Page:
Relationships make us feel good. And if we haven’t done the work to grow in the areas of emotional sobriety, we will quickly find that being in a relationship has become our new fix.
One of the trickiest things to do in recovery is practicing mindfulness and awareness after putting the dope down and learning how to stay sober. Emotional sobriety is paramount when it comes to remaining sober. I believe that if I can grow in the areas of low self-esteem, codependency, anger management, and intimate relationships, then the act of not self-medicating becomes extremely easy.
Those four areas are very important to address and work on while getting sober.
I use because I am obsessed with the desired effect. When I put the drug in me I feel better. So when I’m not feeling good about my image or who I am as a person, I want to medicate. When I’m acting out in a codependent way, I want to medicate. When I’m struggling with anger, I want to medicate. I don’t feel good; I want to feel good. Drugs help me feel great.
If it weren’t for all the consequences that come along with using, I’d be high right now.
Love Is the Drug
Let’s talk about the fourth area: relationships.
A wise man once told me that relationships would be the hardest thing I’ll ever do in recovery. Those words never rang truer in my life than the day I finally got into one. It takes work, it takes patience, it takes a whole lot of faith and trust. It takes looking inward and being mindful of many things: who I am as a person, my morals, my ability to listen and show empathy, and making sure I’m living honestly with integrity. It takes courage and many other things that only come by living a holistic recovery lifestyle. When I do these things, my relationship is very rewarding for myself and for my partner. Even through conflict, we come out stronger.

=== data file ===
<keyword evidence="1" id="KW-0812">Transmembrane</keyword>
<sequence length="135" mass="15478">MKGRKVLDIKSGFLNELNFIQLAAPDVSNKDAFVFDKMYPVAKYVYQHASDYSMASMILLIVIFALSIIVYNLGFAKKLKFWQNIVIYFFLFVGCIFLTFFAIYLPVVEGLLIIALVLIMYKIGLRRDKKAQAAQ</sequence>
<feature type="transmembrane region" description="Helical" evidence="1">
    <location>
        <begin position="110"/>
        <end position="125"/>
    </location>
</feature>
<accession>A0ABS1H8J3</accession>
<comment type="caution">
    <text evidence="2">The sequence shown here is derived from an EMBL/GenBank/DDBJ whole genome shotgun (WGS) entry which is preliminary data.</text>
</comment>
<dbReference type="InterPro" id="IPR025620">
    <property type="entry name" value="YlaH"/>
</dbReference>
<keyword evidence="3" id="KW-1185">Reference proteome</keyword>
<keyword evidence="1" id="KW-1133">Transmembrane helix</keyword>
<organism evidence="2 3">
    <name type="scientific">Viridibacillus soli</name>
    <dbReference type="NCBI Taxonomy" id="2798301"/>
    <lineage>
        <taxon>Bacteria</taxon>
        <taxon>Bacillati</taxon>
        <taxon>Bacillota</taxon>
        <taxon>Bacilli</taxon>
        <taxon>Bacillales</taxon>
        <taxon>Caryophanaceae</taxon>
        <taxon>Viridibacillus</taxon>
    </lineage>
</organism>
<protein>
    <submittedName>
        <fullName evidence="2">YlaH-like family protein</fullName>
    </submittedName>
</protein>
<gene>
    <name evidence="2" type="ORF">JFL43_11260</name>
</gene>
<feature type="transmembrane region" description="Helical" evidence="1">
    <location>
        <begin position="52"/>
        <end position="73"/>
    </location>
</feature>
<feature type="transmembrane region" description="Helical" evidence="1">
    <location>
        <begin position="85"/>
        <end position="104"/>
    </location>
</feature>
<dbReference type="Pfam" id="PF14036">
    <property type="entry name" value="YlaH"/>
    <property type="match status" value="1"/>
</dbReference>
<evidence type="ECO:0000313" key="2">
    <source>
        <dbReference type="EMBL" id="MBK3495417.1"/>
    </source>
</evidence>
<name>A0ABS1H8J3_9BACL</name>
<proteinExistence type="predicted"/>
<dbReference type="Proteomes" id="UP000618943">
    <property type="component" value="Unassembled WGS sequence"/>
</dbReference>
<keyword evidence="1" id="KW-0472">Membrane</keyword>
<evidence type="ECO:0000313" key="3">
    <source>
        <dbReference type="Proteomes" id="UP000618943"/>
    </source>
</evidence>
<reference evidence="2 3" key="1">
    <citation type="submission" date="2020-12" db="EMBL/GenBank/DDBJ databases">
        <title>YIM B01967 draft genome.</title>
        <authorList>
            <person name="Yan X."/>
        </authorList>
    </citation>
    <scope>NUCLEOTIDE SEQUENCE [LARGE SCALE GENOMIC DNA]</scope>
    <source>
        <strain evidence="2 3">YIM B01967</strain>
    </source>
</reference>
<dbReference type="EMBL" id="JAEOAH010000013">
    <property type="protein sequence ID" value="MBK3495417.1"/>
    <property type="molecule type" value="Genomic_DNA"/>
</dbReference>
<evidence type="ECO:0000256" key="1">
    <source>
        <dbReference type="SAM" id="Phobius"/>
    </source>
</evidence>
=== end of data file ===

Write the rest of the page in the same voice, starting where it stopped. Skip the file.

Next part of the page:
So factoring in all that, imagine being someone with low self-esteem; somebody that struggles with codependency and is quick to anger. Now imagine getting into a relationship when you haven’t grown in those three areas. On top of all that you’re still figuring out how to simply stay sober. What a beautiful recipe for disaster. It would be a miracle if you didn’t use in the end.
If I haven’t grown in those three areas, it’s safe to say that I still don’t feel good about myself. And if I don’t feel good about myself, my knee-jerk reaction is to find something to make me feel better. And if the lifestyle of a person in active addiction is codependent in nature, imagine how potentially deadly it would be to engage in an intimate relationship.
I mean, let’s be honest. Relationships make us feel good. We feel wanted, we feel important, depending on the situation we feel attractive, the endorphins are flowing, the dopamine is at an all-time high, not to mention the sex is probably amazing! Relationships make us feel good. And if we haven’t done the work to grow in the areas of emotional sobriety, we will quickly find that being in a relationship has become our new fix.
It’s intoxicating and obsessive. The desired effect is immediate. Almost sounds like using drugs. Now the term “drunk in love” isn’t such a stretch, is it?
And that’s why it’s recommended to stay out of a relationship your first year in sobriety. It’s not because sex is bad or being in love is wrong. It’s because relationships make you feel good too soon, too often. I need to give myself an opportunity to recover in all areas of my life before I can think about anyone else.
Essentially, I have replaced the drug with a person, most likely another person in recovery because those bonds are deep. And now there are two lives at stake. It’s dangerous.
I’m not trying to scare anyone away from pursuing a relationship, I’m simply saying to be mindful and aware. Assess where you’re at in your personal recovery before you start messing with someone else. Especially if they are in recovery as well.
That reminds me of a story…
Find out how GHXSTORIES got healthy enough for intimate relationships — and how he dealt with all the times he “fell in love” in the meantime — in the original article Nice to Meet You, Will You Marry Me: Life as a Newcomer in Sobriety at The Fix.